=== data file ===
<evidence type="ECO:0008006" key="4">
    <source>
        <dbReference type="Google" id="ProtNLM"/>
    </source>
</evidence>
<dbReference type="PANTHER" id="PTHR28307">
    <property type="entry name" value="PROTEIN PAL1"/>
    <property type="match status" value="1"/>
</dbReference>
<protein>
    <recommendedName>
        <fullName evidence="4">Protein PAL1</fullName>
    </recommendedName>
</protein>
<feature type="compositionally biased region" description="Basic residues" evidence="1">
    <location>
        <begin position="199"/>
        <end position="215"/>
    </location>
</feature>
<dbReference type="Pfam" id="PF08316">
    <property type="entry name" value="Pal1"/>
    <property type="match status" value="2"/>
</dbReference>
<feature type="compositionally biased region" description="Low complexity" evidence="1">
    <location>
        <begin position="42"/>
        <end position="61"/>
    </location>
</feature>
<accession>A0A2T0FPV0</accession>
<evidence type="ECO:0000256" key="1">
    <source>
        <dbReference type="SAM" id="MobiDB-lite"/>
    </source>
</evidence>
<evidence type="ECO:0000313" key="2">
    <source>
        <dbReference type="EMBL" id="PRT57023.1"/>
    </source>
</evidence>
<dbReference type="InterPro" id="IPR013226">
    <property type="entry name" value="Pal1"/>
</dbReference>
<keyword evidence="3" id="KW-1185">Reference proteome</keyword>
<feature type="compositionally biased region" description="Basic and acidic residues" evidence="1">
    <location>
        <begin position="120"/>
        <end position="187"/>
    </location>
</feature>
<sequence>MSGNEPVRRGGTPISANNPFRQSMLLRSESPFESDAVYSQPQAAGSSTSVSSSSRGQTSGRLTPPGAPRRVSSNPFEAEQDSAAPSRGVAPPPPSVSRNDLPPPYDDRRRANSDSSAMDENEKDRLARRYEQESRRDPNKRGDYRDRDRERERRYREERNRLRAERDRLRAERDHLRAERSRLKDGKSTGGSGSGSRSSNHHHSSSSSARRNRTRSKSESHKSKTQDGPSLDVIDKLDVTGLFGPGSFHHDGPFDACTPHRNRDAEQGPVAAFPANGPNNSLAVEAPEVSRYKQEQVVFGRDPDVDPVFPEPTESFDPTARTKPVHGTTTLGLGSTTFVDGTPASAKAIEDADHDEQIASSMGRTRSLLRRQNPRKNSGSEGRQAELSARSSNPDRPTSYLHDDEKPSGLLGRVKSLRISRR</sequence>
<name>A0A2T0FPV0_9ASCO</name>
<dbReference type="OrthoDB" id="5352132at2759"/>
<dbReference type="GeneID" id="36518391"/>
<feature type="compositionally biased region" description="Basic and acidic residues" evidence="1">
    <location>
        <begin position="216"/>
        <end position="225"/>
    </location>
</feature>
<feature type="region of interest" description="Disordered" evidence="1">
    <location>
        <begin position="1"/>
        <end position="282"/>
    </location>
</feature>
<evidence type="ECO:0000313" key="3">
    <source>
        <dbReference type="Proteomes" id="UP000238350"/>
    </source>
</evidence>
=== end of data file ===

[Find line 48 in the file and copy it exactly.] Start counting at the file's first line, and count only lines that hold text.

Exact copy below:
        <begin position="120"/>